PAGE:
Liked by 1 person

  • Thank you PW for posting this! This is what you call the infamous “if it ain’t broke – don’t fix it” and clearly this is not the case AT ALL!!! They took a program that worked perfectly and screwed it up like EVERYTHING else they do because of the masdive data mining they are required to do on our kids. They keep implementing these programs because they are being told to. They are implementing new programs and policies all over Pasco and the state because the iron fist of goddamn Jeb Bush along with his foundations are still directing the education policy in this state – district by district. They are purchasing software and implementing it without putting out RFP’s or getting feedback or input from teachers – the ones who have to actually use it and perform their jobs with it. This is infuriating because our teachers are not only underpaid – they work their asses off. For what? To be reprimanded when they don’t attend training and work on their OWN TIME??? It’s a wonder our kids even learn anything with all the bullshit data entry our poor teachers are expected to do! It’s sickening how they treat our teachers who are our heroes! Thank god for the talented teachers we have here in Pasco! Browning and crew better stop fighting the union on our teavhers getting their much deserved raises with all the crap they have to endure on a daily basis. I advocate for our teachers and our kids and won’t stop until its equitable and fair for both. Thank you PW!! I feel for this teacher that wrote this and the thousands more like him or her,

    Liked by 1 person

    • Thank you so much for your remarks Deb! It really does look like a huge sham of a system, and the teachers can’t help but always be behind with something because they are just overrun with tedium. Yet our politicians continue to assault the profession ruthlessly. It’s no wonder high school grads aren’t choosing education as their major!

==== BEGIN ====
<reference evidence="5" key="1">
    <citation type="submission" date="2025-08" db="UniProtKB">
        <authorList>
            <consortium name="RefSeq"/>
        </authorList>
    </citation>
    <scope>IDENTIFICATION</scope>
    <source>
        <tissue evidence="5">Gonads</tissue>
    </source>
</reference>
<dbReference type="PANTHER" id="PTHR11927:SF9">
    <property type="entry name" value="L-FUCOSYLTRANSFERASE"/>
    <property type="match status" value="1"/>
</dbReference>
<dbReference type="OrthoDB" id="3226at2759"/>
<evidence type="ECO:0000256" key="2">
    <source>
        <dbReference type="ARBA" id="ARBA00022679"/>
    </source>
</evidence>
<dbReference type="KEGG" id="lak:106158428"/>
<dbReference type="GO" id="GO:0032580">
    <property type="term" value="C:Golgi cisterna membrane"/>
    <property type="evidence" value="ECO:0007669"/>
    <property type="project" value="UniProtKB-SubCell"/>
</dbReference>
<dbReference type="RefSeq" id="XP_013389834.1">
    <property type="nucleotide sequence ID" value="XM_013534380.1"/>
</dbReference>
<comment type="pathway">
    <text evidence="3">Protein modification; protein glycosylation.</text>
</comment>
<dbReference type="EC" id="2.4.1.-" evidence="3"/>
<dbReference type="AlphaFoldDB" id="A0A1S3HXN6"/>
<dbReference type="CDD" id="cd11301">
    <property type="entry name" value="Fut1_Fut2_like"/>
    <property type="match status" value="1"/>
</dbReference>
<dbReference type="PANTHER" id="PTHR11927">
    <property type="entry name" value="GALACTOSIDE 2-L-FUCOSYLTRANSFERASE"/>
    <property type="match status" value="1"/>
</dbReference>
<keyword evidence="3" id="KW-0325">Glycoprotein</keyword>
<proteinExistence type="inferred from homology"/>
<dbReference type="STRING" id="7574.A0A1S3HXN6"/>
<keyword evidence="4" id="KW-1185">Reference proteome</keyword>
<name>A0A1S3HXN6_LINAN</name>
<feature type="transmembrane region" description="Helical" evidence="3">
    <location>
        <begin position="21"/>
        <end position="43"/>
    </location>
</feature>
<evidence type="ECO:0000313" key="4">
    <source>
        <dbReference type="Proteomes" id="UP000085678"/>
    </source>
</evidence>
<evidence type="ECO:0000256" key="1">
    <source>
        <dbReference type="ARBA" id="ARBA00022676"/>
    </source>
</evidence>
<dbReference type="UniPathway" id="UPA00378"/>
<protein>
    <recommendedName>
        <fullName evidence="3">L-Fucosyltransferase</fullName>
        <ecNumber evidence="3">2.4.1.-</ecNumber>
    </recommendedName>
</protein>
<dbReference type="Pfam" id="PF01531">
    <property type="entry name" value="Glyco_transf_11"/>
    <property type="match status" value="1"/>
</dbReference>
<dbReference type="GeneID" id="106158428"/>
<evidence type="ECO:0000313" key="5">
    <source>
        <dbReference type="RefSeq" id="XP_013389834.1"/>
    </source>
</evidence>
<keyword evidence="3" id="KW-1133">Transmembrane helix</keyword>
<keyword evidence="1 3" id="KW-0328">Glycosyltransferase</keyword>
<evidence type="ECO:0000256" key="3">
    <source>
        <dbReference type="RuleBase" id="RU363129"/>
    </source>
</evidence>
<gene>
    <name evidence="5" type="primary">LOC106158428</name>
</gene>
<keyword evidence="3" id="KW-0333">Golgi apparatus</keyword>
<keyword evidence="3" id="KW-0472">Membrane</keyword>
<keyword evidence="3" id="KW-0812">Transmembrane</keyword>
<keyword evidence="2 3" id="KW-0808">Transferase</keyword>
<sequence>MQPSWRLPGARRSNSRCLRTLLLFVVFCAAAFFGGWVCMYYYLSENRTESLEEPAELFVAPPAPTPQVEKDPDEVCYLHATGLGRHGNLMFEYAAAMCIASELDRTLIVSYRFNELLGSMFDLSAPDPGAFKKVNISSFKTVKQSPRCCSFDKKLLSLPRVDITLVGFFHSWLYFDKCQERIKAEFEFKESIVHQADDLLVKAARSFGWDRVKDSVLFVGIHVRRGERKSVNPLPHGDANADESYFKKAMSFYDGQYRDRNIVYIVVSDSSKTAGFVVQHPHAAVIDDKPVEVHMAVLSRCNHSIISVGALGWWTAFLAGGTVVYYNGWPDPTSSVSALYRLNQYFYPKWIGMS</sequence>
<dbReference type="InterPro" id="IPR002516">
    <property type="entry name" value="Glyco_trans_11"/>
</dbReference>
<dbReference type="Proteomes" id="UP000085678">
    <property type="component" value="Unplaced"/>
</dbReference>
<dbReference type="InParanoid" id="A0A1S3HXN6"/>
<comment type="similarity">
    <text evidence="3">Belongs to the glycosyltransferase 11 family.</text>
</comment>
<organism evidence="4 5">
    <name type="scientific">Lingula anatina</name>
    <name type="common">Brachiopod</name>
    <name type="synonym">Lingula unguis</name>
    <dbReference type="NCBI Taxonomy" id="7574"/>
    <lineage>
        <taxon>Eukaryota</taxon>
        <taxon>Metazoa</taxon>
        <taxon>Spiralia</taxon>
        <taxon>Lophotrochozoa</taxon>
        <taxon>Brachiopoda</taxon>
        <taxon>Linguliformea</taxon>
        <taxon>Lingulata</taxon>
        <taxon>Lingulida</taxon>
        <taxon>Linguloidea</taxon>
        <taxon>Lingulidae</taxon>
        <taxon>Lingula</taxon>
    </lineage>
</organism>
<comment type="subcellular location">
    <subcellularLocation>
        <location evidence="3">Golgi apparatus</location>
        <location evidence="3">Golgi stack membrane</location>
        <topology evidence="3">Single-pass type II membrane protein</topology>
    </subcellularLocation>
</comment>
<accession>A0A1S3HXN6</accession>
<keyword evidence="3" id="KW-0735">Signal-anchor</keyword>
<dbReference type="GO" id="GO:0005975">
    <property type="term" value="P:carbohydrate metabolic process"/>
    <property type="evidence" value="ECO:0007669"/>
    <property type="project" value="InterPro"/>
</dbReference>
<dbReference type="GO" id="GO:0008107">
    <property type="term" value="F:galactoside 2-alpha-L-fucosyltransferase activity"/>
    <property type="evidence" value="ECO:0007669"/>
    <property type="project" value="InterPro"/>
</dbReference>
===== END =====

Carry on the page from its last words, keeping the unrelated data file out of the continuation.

• I’m an ESE teacher in Pinellas County; we’ve been using PEER for years. I’m surprised that Pasco is so far behind in using the State mandated program. Wasn’t it Pasco’s ESE director who took over the ESE department in Tallahassee? Everything that it said in this letter is true. ESE teachers work harder than any other teacher. We’re under a tremendous amount of stress, and for very little in return. It’s no wonder there’s a critical shortage of ESE teachers.

    Liked by 1 person

    • Great comment Mary. Thank you! Pasco had its own program for creating IEPs called Planmaker starting in the late ’90s. It was far more efficient than PEER. Too efficient, apparently. According to my very reliable ESE sources, Pasco officials were afraid that the DOE would determine that Planmaker was too “point & click,” and therefore was not individualized enough, so they voluntarily switched to PEER. As you know, ESE teachers hate PEER because it is unnecessarily tedious. Yes, Monica Verra went to the DOE.
      Perhaps she suggested that Pasco switch. You’re right on about ESE teachers. They get the shaft on a regular basis.

      Liked by 1 person

      • The State wants all districts using PEER. It’s slow and inefficient when so many people are on it. Takes hours to get the work done, especially progress reports. I have to do them from home while on Spring Break, if not, the system won’t work on Monday when everybody else is trying to use it. Sad state of affairs…

        Liked by 1 person

        • That sounds awful. If the public knew what teachers go through that they shouldn’t have to just because of bureaucrats, maybe they wouldn’t allow politicians to publicly trash them constantly. An apathetic public is a big problem.

          Liked by 1 person